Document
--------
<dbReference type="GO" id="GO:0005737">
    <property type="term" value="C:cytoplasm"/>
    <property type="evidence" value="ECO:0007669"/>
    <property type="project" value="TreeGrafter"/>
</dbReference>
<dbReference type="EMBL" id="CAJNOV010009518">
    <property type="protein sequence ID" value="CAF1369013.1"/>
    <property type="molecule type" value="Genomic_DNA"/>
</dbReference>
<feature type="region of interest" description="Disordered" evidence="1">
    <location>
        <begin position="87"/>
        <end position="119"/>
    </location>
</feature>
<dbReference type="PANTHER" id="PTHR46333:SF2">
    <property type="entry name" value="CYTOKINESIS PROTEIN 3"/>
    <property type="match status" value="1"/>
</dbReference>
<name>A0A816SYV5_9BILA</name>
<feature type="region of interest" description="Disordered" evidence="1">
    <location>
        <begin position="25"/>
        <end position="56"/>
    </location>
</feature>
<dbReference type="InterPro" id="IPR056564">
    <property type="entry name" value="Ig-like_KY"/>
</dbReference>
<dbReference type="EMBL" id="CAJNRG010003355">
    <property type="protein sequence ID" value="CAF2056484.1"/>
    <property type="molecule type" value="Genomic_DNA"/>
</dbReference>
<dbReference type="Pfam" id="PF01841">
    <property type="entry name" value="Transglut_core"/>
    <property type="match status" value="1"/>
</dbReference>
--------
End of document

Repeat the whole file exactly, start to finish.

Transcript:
<dbReference type="GO" id="GO:0005737">
    <property type="term" value="C:cytoplasm"/>
    <property type="evidence" value="ECO:0007669"/>
    <property type="project" value="TreeGrafter"/>
</dbReference>
<dbReference type="EMBL" id="CAJNOV010009518">
    <property type="protein sequence ID" value="CAF1369013.1"/>
    <property type="molecule type" value="Genomic_DNA"/>
</dbReference>
<feature type="region of interest" description="Disordered" evidence="1">
    <location>
        <begin position="87"/>
        <end position="119"/>
    </location>
</feature>
<dbReference type="PANTHER" id="PTHR46333:SF2">
    <property type="entry name" value="CYTOKINESIS PROTEIN 3"/>
    <property type="match status" value="1"/>
</dbReference>
<name>A0A816SYV5_9BILA</name>
<feature type="region of interest" description="Disordered" evidence="1">
    <location>
        <begin position="25"/>
        <end position="56"/>
    </location>
</feature>
<dbReference type="InterPro" id="IPR056564">
    <property type="entry name" value="Ig-like_KY"/>
</dbReference>
<dbReference type="EMBL" id="CAJNRG010003355">
    <property type="protein sequence ID" value="CAF2056484.1"/>
    <property type="molecule type" value="Genomic_DNA"/>
</dbReference>
<dbReference type="Pfam" id="PF01841">
    <property type="entry name" value="Transglut_core"/>
    <property type="match status" value="1"/>
</dbReference>